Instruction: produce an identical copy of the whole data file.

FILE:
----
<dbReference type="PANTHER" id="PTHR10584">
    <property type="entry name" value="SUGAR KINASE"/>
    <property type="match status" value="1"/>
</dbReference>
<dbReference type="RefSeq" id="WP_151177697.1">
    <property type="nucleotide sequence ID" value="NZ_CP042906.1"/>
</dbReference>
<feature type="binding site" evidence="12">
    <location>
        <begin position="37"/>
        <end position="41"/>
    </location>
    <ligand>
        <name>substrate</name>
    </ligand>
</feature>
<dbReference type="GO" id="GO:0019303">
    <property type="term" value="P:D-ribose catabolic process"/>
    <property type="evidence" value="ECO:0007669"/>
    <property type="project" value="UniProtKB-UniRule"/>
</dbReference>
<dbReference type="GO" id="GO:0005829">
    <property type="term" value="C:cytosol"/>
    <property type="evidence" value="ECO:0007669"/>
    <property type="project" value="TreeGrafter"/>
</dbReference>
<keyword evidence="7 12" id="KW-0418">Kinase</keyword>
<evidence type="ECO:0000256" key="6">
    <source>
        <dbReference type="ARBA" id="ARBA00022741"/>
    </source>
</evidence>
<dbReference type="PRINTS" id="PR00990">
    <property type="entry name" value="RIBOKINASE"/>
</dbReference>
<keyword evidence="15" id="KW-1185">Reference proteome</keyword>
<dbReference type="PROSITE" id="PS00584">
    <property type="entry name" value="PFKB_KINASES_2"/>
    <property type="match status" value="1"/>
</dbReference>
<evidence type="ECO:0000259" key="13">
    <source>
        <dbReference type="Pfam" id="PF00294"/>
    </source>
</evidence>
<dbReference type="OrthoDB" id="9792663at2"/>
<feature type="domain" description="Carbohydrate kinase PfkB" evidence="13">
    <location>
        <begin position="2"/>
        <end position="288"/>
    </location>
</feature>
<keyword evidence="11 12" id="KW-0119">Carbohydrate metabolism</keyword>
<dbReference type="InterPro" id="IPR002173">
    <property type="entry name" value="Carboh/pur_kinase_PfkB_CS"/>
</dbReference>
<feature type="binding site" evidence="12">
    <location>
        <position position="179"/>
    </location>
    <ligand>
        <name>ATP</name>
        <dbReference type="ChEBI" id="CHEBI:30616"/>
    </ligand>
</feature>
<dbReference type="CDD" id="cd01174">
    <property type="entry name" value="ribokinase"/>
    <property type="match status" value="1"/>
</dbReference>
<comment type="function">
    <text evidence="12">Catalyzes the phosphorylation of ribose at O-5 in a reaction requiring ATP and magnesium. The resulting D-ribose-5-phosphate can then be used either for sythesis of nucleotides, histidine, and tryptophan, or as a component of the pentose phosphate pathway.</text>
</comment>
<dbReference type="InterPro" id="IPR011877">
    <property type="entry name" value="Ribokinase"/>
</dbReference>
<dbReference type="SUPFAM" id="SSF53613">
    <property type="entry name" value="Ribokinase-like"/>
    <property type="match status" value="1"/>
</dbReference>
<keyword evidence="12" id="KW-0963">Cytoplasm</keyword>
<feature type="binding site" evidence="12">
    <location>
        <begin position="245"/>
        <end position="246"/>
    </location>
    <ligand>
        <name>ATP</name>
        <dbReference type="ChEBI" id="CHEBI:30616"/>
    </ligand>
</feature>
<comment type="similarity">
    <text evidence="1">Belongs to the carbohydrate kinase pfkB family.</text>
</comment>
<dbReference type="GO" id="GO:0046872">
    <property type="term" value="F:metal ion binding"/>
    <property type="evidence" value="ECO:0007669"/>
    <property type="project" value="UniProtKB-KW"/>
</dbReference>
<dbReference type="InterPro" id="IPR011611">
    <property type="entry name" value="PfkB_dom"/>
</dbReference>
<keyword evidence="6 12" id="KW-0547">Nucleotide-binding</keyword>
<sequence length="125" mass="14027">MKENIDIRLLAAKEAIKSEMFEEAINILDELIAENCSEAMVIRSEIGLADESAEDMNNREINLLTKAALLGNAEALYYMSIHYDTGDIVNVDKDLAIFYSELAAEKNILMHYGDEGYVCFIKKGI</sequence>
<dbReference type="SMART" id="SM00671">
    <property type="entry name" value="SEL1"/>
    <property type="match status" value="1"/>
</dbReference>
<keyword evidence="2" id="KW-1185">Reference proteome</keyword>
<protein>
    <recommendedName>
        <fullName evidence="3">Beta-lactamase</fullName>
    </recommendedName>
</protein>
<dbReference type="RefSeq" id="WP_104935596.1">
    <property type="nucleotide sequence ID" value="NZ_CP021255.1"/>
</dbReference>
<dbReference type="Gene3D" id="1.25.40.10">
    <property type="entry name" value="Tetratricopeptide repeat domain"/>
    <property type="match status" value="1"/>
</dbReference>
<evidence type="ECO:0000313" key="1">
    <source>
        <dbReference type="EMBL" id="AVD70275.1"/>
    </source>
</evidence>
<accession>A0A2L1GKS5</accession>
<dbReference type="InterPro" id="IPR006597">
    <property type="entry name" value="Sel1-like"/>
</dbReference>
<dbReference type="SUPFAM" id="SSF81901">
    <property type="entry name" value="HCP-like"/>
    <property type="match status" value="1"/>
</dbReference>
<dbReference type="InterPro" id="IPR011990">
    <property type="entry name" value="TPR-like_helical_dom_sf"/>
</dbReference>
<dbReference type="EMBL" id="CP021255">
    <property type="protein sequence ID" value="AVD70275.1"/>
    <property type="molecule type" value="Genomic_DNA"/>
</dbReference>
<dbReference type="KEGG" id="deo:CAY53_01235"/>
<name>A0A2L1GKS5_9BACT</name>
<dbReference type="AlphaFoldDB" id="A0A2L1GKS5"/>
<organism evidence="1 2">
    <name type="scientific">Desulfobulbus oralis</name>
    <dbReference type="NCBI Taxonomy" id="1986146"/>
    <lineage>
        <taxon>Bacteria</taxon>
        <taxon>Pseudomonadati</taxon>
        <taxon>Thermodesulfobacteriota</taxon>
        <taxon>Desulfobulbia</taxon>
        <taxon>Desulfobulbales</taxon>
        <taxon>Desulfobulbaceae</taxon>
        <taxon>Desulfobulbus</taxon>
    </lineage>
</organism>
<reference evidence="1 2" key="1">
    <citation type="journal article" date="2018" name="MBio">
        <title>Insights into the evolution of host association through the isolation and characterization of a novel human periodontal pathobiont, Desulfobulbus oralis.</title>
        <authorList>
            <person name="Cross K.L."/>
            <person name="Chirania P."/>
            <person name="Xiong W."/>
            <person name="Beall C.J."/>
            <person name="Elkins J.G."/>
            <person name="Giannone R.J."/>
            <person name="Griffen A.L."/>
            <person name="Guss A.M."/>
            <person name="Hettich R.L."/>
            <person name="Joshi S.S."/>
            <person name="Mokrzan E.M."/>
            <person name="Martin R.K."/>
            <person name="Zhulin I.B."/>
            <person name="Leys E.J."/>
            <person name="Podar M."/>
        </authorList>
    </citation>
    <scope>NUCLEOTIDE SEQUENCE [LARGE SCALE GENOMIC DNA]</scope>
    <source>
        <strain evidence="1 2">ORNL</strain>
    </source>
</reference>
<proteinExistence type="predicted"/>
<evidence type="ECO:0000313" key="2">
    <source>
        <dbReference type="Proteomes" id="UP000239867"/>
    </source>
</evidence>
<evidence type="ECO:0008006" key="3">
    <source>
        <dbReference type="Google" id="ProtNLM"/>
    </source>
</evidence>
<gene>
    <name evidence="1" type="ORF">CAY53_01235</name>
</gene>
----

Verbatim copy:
<dbReference type="PANTHER" id="PTHR10584">
    <property type="entry name" value="SUGAR KINASE"/>
    <property type="match status" value="1"/>
</dbReference>
<dbReference type="RefSeq" id="WP_151177697.1">
    <property type="nucleotide sequence ID" value="NZ_CP042906.1"/>
</dbReference>
<feature type="binding site" evidence="12">
    <location>
        <begin position="37"/>
        <end position="41"/>
    </location>
    <ligand>
        <name>substrate</name>
    </ligand>
</feature>
<dbReference type="GO" id="GO:0019303">
    <property type="term" value="P:D-ribose catabolic process"/>
    <property type="evidence" value="ECO:0007669"/>
    <property type="project" value="UniProtKB-UniRule"/>
</dbReference>
<dbReference type="GO" id="GO:0005829">
    <property type="term" value="C:cytosol"/>
    <property type="evidence" value="ECO:0007669"/>
    <property type="project" value="TreeGrafter"/>
</dbReference>
<keyword evidence="7 12" id="KW-0418">Kinase</keyword>
<evidence type="ECO:0000256" key="6">
    <source>
        <dbReference type="ARBA" id="ARBA00022741"/>
    </source>
</evidence>
<dbReference type="PRINTS" id="PR00990">
    <property type="entry name" value="RIBOKINASE"/>
</dbReference>
<keyword evidence="15" id="KW-1185">Reference proteome</keyword>
<dbReference type="PROSITE" id="PS00584">
    <property type="entry name" value="PFKB_KINASES_2"/>
    <property type="match status" value="1"/>
</dbReference>
<evidence type="ECO:0000259" key="13">
    <source>
        <dbReference type="Pfam" id="PF00294"/>
    </source>
</evidence>
<dbReference type="OrthoDB" id="9792663at2"/>
<feature type="domain" description="Carbohydrate kinase PfkB" evidence="13">
    <location>
        <begin position="2"/>
        <end position="288"/>
    </location>
</feature>
<keyword evidence="11 12" id="KW-0119">Carbohydrate metabolism</keyword>
<dbReference type="InterPro" id="IPR002173">
    <property type="entry name" value="Carboh/pur_kinase_PfkB_CS"/>
</dbReference>
<feature type="binding site" evidence="12">
    <location>
        <position position="179"/>
    </location>
    <ligand>
        <name>ATP</name>
        <dbReference type="ChEBI" id="CHEBI:30616"/>
    </ligand>
</feature>
<dbReference type="CDD" id="cd01174">
    <property type="entry name" value="ribokinase"/>
    <property type="match status" value="1"/>
</dbReference>
<comment type="function">
    <text evidence="12">Catalyzes the phosphorylation of ribose at O-5 in a reaction requiring ATP and magnesium. The resulting D-ribose-5-phosphate can then be used either for sythesis of nucleotides, histidine, and tryptophan, or as a component of the pentose phosphate pathway.</text>
</comment>
<dbReference type="InterPro" id="IPR011877">
    <property type="entry name" value="Ribokinase"/>
</dbReference>
<dbReference type="SUPFAM" id="SSF53613">
    <property type="entry name" value="Ribokinase-like"/>
    <property type="match status" value="1"/>
</dbReference>
<keyword evidence="12" id="KW-0963">Cytoplasm</keyword>
<feature type="binding site" evidence="12">
    <location>
        <begin position="245"/>
        <end position="246"/>
    </location>
    <ligand>
        <name>ATP</name>
        <dbReference type="ChEBI" id="CHEBI:30616"/>
    </ligand>
</feature>
<comment type="similarity">
    <text evidence="1">Belongs to the carbohydrate kinase pfkB family.</text>
</comment>
<dbReference type="GO" id="GO:0046872">
    <property type="term" value="F:metal ion binding"/>
    <property type="evidence" value="ECO:0007669"/>
    <property type="project" value="UniProtKB-KW"/>
</dbReference>
<dbReference type="InterPro" id="IPR011611">
    <property type="entry name" value="PfkB_dom"/>
</dbReference>
<keyword evidence="6 12" id="KW-0547">Nucleotide-binding</keyword>
<sequence length="125" mass="14027">MKENIDIRLLAAKEAIKSEMFEEAINILDELIAENCSEAMVIRSEIGLADESAEDMNNREINLLTKAALLGNAEALYYMSIHYDTGDIVNVDKDLAIFYSELAAEKNILMHYGDEGYVCFIKKGI</sequence>
<dbReference type="SMART" id="SM00671">
    <property type="entry name" value="SEL1"/>
    <property type="match status" value="1"/>
</dbReference>
<keyword evidence="2" id="KW-1185">Reference proteome</keyword>
<protein>
    <recommendedName>
        <fullName evidence="3">Beta-lactamase</fullName>
    </recommendedName>
</protein>
<dbReference type="RefSeq" id="WP_104935596.1">
    <property type="nucleotide sequence ID" value="NZ_CP021255.1"/>
</dbReference>
<dbReference type="Gene3D" id="1.25.40.10">
    <property type="entry name" value="Tetratricopeptide repeat domain"/>
    <property type="match status" value="1"/>
</dbReference>
<evidence type="ECO:0000313" key="1">
    <source>
        <dbReference type="EMBL" id="AVD70275.1"/>
    </source>
</evidence>
<accession>A0A2L1GKS5</accession>
<dbReference type="InterPro" id="IPR006597">
    <property type="entry name" value="Sel1-like"/>
</dbReference>
<dbReference type="SUPFAM" id="SSF81901">
    <property type="entry name" value="HCP-like"/>
    <property type="match status" value="1"/>
</dbReference>
<dbReference type="InterPro" id="IPR011990">
    <property type="entry name" value="TPR-like_helical_dom_sf"/>
</dbReference>
<dbReference type="EMBL" id="CP021255">
    <property type="protein sequence ID" value="AVD70275.1"/>
    <property type="molecule type" value="Genomic_DNA"/>
</dbReference>
<dbReference type="KEGG" id="deo:CAY53_01235"/>
<name>A0A2L1GKS5_9BACT</name>
<dbReference type="AlphaFoldDB" id="A0A2L1GKS5"/>
<organism evidence="1 2">
    <name type="scientific">Desulfobulbus oralis</name>
    <dbReference type="NCBI Taxonomy" id="1986146"/>
    <lineage>
        <taxon>Bacteria</taxon>
        <taxon>Pseudomonadati</taxon>
        <taxon>Thermodesulfobacteriota</taxon>
        <taxon>Desulfobulbia</taxon>
        <taxon>Desulfobulbales</taxon>
        <taxon>Desulfobulbaceae</taxon>
        <taxon>Desulfobulbus</taxon>
    </lineage>
</organism>
<reference evidence="1 2" key="1">
    <citation type="journal article" date="2018" name="MBio">
        <title>Insights into the evolution of host association through the isolation and characterization of a novel human periodontal pathobiont, Desulfobulbus oralis.</title>
        <authorList>
            <person name="Cross K.L."/>
            <person name="Chirania P."/>
            <person name="Xiong W."/>
            <person name="Beall C.J."/>
            <person name="Elkins J.G."/>
            <person name="Giannone R.J."/>
            <person name="Griffen A.L."/>
            <person name="Guss A.M."/>
            <person name="Hettich R.L."/>
            <person name="Joshi S.S."/>
            <person name="Mokrzan E.M."/>
            <person name="Martin R.K."/>
            <person name="Zhulin I.B."/>
            <person name="Leys E.J."/>
            <person name="Podar M."/>
        </authorList>
    </citation>
    <scope>NUCLEOTIDE SEQUENCE [LARGE SCALE GENOMIC DNA]</scope>
    <source>
        <strain evidence="1 2">ORNL</strain>
    </source>
</reference>
<proteinExistence type="predicted"/>
<evidence type="ECO:0000313" key="2">
    <source>
        <dbReference type="Proteomes" id="UP000239867"/>
    </source>
</evidence>
<evidence type="ECO:0008006" key="3">
    <source>
        <dbReference type="Google" id="ProtNLM"/>
    </source>
</evidence>
<gene>
    <name evidence="1" type="ORF">CAY53_01235</name>
</gene>